New concepts are thoughtfully generated to respond to the strategic vision and to enhance the success of the organizational transformation. They then meet resistance. This resistance is a fear of the unknown and is expressed in operational terms that assert the unique value of the current lexicon of “how things are done around here.”
We’re in the midst of this reaction in a project intended to transform the way that biomedical research is done at a state university. The reaction arises primarily from a facilities planning team who provide the buildings and spaces to the research institute. They have been joined by the user community who are reacting to their tagging questions – “You guys wouldn’t want to work in that open of an environment, would you?”
The response is, of course, “Well, no!” It is followed then by the claims of the need for a conventional office with opaque walls and a door. “I have 25 years of research records that I have to keep in my office,” says one. “We spend 80% of our time in our offices writing the grants that support our work and this institution, and we can’t do that work out in the open,” says another.
The research lab leaders, the Principal Investigators, are then happily assigned 120 square foot managerial offices appropriate for a state bureaucracy – a desk, a manager’s chair, a credenza, a sideboard, two guest chairs, a lay-in ceiling, an overhead fluorescent light, paint and carpet, a window, a door.
What’s wrong with that?
Well, for one thing it’s sad. We’ve made so much progress in designing working spaces that are so much more experientially rewarding, environmentally sustainable, resource appropriate, and performance enhancing.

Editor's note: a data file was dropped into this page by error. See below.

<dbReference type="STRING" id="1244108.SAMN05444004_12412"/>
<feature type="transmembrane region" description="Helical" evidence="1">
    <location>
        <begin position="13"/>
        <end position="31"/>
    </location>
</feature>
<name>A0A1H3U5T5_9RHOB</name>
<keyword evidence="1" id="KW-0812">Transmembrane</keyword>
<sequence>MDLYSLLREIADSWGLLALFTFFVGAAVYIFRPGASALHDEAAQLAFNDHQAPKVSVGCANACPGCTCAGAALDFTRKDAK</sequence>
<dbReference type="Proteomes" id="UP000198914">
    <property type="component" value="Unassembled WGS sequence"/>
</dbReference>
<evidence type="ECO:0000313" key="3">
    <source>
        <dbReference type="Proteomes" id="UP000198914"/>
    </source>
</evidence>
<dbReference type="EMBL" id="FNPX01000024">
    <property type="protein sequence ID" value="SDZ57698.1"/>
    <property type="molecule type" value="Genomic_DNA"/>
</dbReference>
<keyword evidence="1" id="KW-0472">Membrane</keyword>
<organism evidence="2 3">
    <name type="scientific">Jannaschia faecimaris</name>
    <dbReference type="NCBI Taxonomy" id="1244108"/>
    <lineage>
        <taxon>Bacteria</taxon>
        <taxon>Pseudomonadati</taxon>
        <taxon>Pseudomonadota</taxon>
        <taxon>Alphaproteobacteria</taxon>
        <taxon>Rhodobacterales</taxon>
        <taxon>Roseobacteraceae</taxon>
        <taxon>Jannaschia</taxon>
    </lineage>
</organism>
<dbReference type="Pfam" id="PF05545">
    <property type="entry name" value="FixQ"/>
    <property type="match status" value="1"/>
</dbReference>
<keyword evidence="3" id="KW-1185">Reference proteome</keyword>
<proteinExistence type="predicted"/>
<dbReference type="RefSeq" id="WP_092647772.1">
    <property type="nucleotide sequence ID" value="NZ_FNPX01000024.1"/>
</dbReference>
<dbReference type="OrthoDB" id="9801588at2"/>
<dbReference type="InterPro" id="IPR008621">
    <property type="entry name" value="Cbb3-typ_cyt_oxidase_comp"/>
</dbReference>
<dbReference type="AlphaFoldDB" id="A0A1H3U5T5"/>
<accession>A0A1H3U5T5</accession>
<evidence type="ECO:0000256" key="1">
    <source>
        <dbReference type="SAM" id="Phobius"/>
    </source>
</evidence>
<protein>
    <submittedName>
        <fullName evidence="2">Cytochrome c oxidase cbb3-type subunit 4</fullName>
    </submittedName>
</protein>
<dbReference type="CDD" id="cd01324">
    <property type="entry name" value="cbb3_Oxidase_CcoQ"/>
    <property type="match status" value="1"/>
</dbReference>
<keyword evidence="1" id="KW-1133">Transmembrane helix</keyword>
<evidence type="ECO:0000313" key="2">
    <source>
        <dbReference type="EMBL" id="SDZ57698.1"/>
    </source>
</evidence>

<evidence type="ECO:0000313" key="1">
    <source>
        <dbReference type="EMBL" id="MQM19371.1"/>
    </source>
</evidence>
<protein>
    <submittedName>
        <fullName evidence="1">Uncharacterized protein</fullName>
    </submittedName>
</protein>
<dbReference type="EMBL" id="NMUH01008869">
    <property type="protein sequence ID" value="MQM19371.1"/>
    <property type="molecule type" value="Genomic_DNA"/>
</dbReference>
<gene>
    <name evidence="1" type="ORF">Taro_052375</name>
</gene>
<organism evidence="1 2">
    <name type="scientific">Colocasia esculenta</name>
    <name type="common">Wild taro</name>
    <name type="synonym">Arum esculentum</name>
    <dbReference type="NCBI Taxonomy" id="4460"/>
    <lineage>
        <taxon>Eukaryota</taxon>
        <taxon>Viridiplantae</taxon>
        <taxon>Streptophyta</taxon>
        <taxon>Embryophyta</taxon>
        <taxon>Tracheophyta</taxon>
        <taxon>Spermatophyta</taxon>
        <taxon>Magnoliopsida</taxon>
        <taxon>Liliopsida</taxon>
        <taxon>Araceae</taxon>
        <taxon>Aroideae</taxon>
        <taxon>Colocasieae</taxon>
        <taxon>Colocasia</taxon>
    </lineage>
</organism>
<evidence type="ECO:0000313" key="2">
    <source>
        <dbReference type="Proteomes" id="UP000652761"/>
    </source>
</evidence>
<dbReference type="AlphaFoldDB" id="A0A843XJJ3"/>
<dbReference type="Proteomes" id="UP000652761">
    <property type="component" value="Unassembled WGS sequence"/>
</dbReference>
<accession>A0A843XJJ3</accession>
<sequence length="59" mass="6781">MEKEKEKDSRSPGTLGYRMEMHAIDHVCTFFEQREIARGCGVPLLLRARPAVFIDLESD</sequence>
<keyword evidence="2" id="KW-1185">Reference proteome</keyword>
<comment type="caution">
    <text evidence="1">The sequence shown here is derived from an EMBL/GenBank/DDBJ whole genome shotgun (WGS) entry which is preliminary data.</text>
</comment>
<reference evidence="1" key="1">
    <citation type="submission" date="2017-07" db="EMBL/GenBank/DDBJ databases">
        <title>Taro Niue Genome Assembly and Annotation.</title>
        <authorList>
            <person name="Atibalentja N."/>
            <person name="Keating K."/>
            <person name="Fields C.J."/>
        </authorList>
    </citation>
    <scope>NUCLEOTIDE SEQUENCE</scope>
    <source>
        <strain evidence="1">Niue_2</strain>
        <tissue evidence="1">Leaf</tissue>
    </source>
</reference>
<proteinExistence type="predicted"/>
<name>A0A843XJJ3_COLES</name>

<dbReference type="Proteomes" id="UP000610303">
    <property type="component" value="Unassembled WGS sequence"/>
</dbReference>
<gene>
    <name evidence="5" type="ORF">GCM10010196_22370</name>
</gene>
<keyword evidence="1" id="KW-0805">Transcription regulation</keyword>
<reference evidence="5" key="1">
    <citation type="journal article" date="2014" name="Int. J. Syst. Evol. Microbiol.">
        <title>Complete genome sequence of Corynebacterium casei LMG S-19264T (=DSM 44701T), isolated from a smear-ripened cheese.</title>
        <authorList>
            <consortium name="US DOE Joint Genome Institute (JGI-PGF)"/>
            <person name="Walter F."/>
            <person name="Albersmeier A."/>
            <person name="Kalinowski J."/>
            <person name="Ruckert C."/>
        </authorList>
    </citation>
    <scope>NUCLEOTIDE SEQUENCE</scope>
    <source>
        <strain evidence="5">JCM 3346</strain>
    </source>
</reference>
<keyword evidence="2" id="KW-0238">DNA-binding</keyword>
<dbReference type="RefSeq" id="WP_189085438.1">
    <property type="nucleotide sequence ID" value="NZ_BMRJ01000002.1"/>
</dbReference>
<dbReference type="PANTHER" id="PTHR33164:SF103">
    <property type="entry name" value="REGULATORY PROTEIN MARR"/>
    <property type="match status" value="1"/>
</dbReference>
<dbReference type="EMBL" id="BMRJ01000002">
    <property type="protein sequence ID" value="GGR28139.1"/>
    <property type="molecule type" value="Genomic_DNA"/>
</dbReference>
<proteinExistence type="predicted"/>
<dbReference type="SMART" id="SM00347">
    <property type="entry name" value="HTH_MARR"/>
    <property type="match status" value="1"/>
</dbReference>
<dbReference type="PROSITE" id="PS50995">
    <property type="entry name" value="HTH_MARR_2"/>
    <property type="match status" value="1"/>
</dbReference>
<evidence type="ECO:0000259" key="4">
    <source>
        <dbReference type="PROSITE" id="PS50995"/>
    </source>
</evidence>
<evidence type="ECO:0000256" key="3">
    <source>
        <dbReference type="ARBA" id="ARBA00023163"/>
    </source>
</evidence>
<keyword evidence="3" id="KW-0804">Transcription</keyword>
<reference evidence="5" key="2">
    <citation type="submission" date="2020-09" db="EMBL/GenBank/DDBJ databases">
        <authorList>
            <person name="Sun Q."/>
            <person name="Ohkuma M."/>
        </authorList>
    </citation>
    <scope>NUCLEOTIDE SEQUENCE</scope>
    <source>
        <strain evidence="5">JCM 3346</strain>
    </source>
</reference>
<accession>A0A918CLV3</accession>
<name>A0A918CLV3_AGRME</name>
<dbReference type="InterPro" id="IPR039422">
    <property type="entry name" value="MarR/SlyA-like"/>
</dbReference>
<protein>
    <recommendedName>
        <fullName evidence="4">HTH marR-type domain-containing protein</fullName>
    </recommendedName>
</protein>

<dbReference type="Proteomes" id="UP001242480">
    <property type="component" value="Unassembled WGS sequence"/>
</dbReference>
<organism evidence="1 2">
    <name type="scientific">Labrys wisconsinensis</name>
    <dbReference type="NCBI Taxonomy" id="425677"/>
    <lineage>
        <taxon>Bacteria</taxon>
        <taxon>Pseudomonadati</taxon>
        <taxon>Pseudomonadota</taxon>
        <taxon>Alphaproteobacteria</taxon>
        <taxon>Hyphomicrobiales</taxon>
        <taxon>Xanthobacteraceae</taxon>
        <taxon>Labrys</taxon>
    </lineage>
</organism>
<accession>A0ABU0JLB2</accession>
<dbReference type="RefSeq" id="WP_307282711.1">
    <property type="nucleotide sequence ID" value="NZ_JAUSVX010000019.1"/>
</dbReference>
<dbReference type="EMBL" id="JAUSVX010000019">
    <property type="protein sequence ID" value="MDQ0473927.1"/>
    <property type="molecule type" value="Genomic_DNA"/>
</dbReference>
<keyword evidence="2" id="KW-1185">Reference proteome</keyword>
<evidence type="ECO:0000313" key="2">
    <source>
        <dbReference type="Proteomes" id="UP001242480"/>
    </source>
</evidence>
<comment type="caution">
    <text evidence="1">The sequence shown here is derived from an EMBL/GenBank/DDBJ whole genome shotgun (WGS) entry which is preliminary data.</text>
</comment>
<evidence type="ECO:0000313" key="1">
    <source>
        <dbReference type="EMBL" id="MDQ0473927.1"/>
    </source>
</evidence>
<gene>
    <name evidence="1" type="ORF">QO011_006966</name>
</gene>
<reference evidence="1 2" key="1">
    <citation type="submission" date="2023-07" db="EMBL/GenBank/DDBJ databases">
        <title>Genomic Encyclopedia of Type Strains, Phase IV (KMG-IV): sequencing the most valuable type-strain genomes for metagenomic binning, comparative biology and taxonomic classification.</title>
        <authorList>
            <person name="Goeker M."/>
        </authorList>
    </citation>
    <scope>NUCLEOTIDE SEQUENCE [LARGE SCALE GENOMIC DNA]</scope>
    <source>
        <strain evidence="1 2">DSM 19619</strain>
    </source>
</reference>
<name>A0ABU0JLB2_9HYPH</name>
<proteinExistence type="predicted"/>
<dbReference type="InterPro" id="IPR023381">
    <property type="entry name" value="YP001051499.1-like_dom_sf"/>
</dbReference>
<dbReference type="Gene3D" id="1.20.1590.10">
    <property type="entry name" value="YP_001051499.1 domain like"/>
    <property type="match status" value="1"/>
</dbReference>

For another thing, the result is probably the wrong answer to the wrong questions.
Finally, the result probably means that the intended purpose of the building – to advance the speed and success of benefits to patients – will not be fulfilled. We know this, because we know that innovation is driven by social factors – awareness, interactions, informality, egality, etc. – but the provided design solution is about other stuff – hierarchy, entitlement, privacy, etc.
What’s really missing is careful and thoughtful observation of the way that work is really done and where. What’s also missing is awareness of the big shift that has already taken place and is accelerating in so many other quarters– the shift from knowledge stocks to knowledge flows, the shift from things to people, the shift from static metrics to flow metrics.
We’ll get to more of this about stocks and flows in a subsequent post. But for a primer, let’s go back to the Principal Investigator’s claim that 80% of what he does and where he delivers value is in the office.
In a series of interviews we did in developing an understanding of the project, not one of those was conducted in a PI’s office. In the lab tours we attended to observe working conditions, we never saw a PI in her office.
We did capture a number of other data points (informally) that might be represented like this:
If this is anywhere close to typical and accurate, then it is clear that very little of the PI’s work is done in his office. More importantly, the work that is done outside of the office, the real 80% of the PI’s time, is where his value truly is developed and delivered.
If the PI’s office is “stock” and his activities are the “flow,” it is easy to visualize that the real value, and the real focus of our design attention should be in the flow – in the “white space” of the plan, the places in-between, the places and spaces that accelerate flow.